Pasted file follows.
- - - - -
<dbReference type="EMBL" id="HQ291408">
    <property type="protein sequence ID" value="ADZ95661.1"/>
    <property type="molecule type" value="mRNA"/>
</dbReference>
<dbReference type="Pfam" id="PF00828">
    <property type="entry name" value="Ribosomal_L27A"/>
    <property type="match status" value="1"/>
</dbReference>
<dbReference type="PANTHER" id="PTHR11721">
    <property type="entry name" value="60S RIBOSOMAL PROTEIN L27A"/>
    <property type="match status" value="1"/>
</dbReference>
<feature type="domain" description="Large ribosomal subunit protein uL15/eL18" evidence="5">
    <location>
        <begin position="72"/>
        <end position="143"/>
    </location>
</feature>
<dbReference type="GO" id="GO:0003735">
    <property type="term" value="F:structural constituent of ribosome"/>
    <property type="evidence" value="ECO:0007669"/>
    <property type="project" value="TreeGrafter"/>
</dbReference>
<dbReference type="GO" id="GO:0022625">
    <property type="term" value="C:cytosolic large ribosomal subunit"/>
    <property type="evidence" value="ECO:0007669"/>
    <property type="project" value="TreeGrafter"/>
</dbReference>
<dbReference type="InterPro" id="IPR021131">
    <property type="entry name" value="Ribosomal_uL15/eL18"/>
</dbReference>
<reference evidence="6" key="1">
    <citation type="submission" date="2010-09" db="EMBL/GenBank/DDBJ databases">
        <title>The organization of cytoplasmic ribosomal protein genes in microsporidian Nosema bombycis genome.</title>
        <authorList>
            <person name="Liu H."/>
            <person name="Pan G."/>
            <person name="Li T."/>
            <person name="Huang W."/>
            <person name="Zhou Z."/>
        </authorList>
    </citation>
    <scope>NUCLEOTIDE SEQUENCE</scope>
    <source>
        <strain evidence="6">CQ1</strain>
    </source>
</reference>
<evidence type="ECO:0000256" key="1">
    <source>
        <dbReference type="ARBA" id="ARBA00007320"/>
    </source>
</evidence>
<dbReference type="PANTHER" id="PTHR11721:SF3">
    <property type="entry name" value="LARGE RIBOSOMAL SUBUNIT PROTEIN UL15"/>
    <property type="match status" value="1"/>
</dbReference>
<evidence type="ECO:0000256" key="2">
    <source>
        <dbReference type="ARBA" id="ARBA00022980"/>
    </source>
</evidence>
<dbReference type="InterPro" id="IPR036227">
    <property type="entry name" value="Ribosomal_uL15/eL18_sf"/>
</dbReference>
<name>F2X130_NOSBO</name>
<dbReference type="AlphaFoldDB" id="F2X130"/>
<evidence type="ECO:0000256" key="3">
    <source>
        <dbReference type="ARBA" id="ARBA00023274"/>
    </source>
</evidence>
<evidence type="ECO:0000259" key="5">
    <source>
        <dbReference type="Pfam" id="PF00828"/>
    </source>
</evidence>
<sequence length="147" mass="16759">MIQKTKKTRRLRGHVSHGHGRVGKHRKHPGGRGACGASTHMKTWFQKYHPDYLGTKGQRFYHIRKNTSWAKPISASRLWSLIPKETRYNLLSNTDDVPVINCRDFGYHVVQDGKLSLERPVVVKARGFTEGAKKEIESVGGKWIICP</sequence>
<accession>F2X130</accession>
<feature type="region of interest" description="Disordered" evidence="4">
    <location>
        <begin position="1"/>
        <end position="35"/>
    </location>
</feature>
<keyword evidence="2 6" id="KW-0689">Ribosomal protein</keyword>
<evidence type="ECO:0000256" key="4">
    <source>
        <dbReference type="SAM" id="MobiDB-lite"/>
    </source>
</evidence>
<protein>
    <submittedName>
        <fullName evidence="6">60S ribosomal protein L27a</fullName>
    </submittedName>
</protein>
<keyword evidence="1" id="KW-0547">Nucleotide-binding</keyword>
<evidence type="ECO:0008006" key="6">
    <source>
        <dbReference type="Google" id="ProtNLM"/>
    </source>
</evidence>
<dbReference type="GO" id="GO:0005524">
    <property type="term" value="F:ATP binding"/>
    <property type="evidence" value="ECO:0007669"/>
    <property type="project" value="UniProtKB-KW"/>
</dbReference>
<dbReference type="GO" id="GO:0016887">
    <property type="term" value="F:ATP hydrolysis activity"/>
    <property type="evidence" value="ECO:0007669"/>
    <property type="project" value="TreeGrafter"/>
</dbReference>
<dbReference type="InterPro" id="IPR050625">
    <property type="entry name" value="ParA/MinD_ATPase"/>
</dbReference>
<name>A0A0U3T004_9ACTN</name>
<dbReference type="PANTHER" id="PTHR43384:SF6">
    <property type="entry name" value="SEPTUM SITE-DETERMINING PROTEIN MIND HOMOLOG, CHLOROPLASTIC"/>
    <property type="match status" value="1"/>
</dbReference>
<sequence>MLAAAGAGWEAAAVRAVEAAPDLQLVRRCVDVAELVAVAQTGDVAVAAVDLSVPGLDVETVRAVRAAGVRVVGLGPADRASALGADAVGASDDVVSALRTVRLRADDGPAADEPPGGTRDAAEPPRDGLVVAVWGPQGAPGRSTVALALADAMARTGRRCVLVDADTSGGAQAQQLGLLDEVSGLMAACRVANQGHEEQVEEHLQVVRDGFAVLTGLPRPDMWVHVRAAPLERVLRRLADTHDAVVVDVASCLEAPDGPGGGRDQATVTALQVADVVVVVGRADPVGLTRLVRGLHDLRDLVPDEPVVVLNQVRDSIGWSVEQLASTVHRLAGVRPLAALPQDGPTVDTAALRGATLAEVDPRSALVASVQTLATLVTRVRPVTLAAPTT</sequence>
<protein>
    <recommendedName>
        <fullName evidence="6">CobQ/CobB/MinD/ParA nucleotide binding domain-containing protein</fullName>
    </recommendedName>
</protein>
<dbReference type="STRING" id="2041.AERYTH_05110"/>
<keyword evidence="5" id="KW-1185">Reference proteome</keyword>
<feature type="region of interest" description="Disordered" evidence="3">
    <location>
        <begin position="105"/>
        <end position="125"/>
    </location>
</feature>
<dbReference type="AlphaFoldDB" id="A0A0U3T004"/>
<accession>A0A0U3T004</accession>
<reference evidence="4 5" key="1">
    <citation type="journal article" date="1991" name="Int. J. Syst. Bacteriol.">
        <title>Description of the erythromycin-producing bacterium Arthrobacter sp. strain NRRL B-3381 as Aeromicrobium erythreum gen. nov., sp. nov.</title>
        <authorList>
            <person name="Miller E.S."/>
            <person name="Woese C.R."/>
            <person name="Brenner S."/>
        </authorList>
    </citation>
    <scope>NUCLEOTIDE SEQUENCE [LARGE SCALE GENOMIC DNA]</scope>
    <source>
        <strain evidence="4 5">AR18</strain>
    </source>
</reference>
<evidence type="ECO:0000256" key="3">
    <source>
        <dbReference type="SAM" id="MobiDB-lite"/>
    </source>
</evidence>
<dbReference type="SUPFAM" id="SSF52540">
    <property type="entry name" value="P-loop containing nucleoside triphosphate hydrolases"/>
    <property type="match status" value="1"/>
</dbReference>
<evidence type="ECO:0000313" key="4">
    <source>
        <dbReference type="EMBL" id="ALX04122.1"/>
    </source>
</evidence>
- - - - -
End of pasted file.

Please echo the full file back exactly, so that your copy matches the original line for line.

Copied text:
<dbReference type="EMBL" id="HQ291408">
    <property type="protein sequence ID" value="ADZ95661.1"/>
    <property type="molecule type" value="mRNA"/>
</dbReference>
<dbReference type="Pfam" id="PF00828">
    <property type="entry name" value="Ribosomal_L27A"/>
    <property type="match status" value="1"/>
</dbReference>
<dbReference type="PANTHER" id="PTHR11721">
    <property type="entry name" value="60S RIBOSOMAL PROTEIN L27A"/>
    <property type="match status" value="1"/>
</dbReference>
<feature type="domain" description="Large ribosomal subunit protein uL15/eL18" evidence="5">
    <location>
        <begin position="72"/>
        <end position="143"/>
    </location>
</feature>
<dbReference type="GO" id="GO:0003735">
    <property type="term" value="F:structural constituent of ribosome"/>
    <property type="evidence" value="ECO:0007669"/>
    <property type="project" value="TreeGrafter"/>
</dbReference>
<dbReference type="GO" id="GO:0022625">
    <property type="term" value="C:cytosolic large ribosomal subunit"/>
    <property type="evidence" value="ECO:0007669"/>
    <property type="project" value="TreeGrafter"/>
</dbReference>
<dbReference type="InterPro" id="IPR021131">
    <property type="entry name" value="Ribosomal_uL15/eL18"/>
</dbReference>
<reference evidence="6" key="1">
    <citation type="submission" date="2010-09" db="EMBL/GenBank/DDBJ databases">
        <title>The organization of cytoplasmic ribosomal protein genes in microsporidian Nosema bombycis genome.</title>
        <authorList>
            <person name="Liu H."/>
            <person name="Pan G."/>
            <person name="Li T."/>
            <person name="Huang W."/>
            <person name="Zhou Z."/>
        </authorList>
    </citation>
    <scope>NUCLEOTIDE SEQUENCE</scope>
    <source>
        <strain evidence="6">CQ1</strain>
    </source>
</reference>
<evidence type="ECO:0000256" key="1">
    <source>
        <dbReference type="ARBA" id="ARBA00007320"/>
    </source>
</evidence>
<dbReference type="PANTHER" id="PTHR11721:SF3">
    <property type="entry name" value="LARGE RIBOSOMAL SUBUNIT PROTEIN UL15"/>
    <property type="match status" value="1"/>
</dbReference>
<evidence type="ECO:0000256" key="2">
    <source>
        <dbReference type="ARBA" id="ARBA00022980"/>
    </source>
</evidence>
<dbReference type="InterPro" id="IPR036227">
    <property type="entry name" value="Ribosomal_uL15/eL18_sf"/>
</dbReference>
<name>F2X130_NOSBO</name>
<dbReference type="AlphaFoldDB" id="F2X130"/>
<evidence type="ECO:0000256" key="3">
    <source>
        <dbReference type="ARBA" id="ARBA00023274"/>
    </source>
</evidence>
<evidence type="ECO:0000259" key="5">
    <source>
        <dbReference type="Pfam" id="PF00828"/>
    </source>
</evidence>
<sequence length="147" mass="16759">MIQKTKKTRRLRGHVSHGHGRVGKHRKHPGGRGACGASTHMKTWFQKYHPDYLGTKGQRFYHIRKNTSWAKPISASRLWSLIPKETRYNLLSNTDDVPVINCRDFGYHVVQDGKLSLERPVVVKARGFTEGAKKEIESVGGKWIICP</sequence>
<accession>F2X130</accession>
<feature type="region of interest" description="Disordered" evidence="4">
    <location>
        <begin position="1"/>
        <end position="35"/>
    </location>
</feature>
<keyword evidence="2 6" id="KW-0689">Ribosomal protein</keyword>
<evidence type="ECO:0000256" key="4">
    <source>
        <dbReference type="SAM" id="MobiDB-lite"/>
    </source>
</evidence>
<protein>
    <submittedName>
        <fullName evidence="6">60S ribosomal protein L27a</fullName>
    </submittedName>
</protein>
<keyword evidence="1" id="KW-0547">Nucleotide-binding</keyword>
<evidence type="ECO:0008006" key="6">
    <source>
        <dbReference type="Google" id="ProtNLM"/>
    </source>
</evidence>
<dbReference type="GO" id="GO:0005524">
    <property type="term" value="F:ATP binding"/>
    <property type="evidence" value="ECO:0007669"/>
    <property type="project" value="UniProtKB-KW"/>
</dbReference>
<dbReference type="GO" id="GO:0016887">
    <property type="term" value="F:ATP hydrolysis activity"/>
    <property type="evidence" value="ECO:0007669"/>
    <property type="project" value="TreeGrafter"/>
</dbReference>
<dbReference type="InterPro" id="IPR050625">
    <property type="entry name" value="ParA/MinD_ATPase"/>
</dbReference>
<name>A0A0U3T004_9ACTN</name>
<dbReference type="PANTHER" id="PTHR43384:SF6">
    <property type="entry name" value="SEPTUM SITE-DETERMINING PROTEIN MIND HOMOLOG, CHLOROPLASTIC"/>
    <property type="match status" value="1"/>
</dbReference>
<sequence>MLAAAGAGWEAAAVRAVEAAPDLQLVRRCVDVAELVAVAQTGDVAVAAVDLSVPGLDVETVRAVRAAGVRVVGLGPADRASALGADAVGASDDVVSALRTVRLRADDGPAADEPPGGTRDAAEPPRDGLVVAVWGPQGAPGRSTVALALADAMARTGRRCVLVDADTSGGAQAQQLGLLDEVSGLMAACRVANQGHEEQVEEHLQVVRDGFAVLTGLPRPDMWVHVRAAPLERVLRRLADTHDAVVVDVASCLEAPDGPGGGRDQATVTALQVADVVVVVGRADPVGLTRLVRGLHDLRDLVPDEPVVVLNQVRDSIGWSVEQLASTVHRLAGVRPLAALPQDGPTVDTAALRGATLAEVDPRSALVASVQTLATLVTRVRPVTLAAPTT</sequence>
<protein>
    <recommendedName>
        <fullName evidence="6">CobQ/CobB/MinD/ParA nucleotide binding domain-containing protein</fullName>
    </recommendedName>
</protein>
<dbReference type="STRING" id="2041.AERYTH_05110"/>
<keyword evidence="5" id="KW-1185">Reference proteome</keyword>
<feature type="region of interest" description="Disordered" evidence="3">
    <location>
        <begin position="105"/>
        <end position="125"/>
    </location>
</feature>
<dbReference type="AlphaFoldDB" id="A0A0U3T004"/>
<accession>A0A0U3T004</accession>
<reference evidence="4 5" key="1">
    <citation type="journal article" date="1991" name="Int. J. Syst. Bacteriol.">
        <title>Description of the erythromycin-producing bacterium Arthrobacter sp. strain NRRL B-3381 as Aeromicrobium erythreum gen. nov., sp. nov.</title>
        <authorList>
            <person name="Miller E.S."/>
            <person name="Woese C.R."/>
            <person name="Brenner S."/>
        </authorList>
    </citation>
    <scope>NUCLEOTIDE SEQUENCE [LARGE SCALE GENOMIC DNA]</scope>
    <source>
        <strain evidence="4 5">AR18</strain>
    </source>
</reference>
<evidence type="ECO:0000256" key="3">
    <source>
        <dbReference type="SAM" id="MobiDB-lite"/>
    </source>
</evidence>
<dbReference type="SUPFAM" id="SSF52540">
    <property type="entry name" value="P-loop containing nucleoside triphosphate hydrolases"/>
    <property type="match status" value="1"/>
</dbReference>
<evidence type="ECO:0000313" key="4">
    <source>
        <dbReference type="EMBL" id="ALX04122.1"/>
    </source>
</evidence>